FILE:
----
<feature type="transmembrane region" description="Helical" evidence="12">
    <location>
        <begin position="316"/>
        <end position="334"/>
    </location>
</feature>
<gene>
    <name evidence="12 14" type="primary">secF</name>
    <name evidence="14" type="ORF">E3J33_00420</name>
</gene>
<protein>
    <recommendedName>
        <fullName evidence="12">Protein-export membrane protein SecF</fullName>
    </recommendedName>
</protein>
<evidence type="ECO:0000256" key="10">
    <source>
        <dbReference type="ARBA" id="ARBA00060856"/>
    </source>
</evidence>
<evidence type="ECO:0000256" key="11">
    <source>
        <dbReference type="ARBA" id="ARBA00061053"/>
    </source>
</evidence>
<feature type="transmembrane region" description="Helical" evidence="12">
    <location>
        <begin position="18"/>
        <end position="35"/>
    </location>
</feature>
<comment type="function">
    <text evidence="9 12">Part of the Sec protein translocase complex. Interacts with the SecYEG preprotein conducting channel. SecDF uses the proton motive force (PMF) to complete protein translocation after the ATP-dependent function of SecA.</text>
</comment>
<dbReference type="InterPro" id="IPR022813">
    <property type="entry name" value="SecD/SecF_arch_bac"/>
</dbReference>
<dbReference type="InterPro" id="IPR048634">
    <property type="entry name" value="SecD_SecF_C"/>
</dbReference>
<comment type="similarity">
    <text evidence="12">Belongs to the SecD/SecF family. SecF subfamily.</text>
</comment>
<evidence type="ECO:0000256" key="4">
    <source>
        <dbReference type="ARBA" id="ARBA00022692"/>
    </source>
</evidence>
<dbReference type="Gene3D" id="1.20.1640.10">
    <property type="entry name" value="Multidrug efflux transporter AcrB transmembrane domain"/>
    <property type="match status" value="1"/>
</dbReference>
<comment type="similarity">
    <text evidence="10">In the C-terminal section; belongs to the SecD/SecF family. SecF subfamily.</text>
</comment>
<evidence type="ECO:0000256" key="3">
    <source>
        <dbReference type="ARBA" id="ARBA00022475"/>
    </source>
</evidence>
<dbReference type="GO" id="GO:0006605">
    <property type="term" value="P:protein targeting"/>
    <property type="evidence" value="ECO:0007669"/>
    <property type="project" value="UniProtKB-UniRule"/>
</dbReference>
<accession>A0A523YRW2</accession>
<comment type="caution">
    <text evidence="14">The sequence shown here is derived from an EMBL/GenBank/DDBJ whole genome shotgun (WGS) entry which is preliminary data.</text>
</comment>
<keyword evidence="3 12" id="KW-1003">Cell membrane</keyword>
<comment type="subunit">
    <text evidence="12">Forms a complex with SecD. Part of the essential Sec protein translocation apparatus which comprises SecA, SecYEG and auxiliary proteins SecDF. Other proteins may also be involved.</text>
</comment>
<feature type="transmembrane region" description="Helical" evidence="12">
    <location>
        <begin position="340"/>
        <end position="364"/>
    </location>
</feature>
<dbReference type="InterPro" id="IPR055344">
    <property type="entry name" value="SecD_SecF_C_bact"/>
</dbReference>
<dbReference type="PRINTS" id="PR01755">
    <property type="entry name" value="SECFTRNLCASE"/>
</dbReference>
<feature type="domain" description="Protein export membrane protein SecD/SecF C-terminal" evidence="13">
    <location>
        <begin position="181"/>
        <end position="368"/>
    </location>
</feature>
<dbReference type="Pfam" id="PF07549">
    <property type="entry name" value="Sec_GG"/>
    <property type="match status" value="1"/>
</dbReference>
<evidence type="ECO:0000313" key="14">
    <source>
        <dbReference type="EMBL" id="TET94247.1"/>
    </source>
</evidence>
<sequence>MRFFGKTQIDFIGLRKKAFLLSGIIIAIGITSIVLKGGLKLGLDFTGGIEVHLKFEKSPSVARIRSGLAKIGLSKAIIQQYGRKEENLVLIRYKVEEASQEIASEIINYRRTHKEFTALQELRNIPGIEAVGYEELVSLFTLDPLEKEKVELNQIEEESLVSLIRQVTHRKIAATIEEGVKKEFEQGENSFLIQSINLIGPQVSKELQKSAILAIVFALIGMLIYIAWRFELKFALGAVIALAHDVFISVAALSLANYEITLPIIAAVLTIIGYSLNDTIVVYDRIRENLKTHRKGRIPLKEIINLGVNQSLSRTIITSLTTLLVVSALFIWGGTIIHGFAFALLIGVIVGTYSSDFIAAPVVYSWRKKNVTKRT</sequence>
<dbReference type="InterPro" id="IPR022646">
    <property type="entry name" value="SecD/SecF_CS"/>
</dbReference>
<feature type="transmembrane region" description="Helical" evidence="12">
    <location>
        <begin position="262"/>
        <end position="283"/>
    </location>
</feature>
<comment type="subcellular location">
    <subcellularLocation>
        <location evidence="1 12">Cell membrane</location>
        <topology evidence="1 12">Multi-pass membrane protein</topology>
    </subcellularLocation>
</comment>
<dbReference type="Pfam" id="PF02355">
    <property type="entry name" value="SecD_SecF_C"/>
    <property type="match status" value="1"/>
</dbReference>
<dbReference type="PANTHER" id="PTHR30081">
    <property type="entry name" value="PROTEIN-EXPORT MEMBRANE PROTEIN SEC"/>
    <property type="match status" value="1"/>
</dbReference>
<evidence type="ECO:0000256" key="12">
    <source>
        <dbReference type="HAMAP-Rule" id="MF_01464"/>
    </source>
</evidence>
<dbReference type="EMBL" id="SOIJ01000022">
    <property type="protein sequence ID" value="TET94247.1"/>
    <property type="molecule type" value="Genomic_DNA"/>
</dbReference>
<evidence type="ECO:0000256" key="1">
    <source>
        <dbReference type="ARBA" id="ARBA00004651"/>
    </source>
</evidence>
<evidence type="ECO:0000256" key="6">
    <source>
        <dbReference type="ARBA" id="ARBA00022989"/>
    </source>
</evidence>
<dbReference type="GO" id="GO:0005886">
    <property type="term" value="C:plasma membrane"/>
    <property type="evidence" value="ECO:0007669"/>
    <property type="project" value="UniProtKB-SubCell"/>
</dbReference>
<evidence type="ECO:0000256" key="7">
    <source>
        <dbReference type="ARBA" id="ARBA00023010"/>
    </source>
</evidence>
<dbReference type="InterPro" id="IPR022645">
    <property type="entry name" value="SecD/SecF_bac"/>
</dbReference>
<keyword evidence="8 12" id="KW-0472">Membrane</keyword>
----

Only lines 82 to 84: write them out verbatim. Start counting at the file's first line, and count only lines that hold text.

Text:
</dbReference>
<dbReference type="PRINTS" id="PR01755">
    <property type="entry name" value="SECFTRNLCASE"/>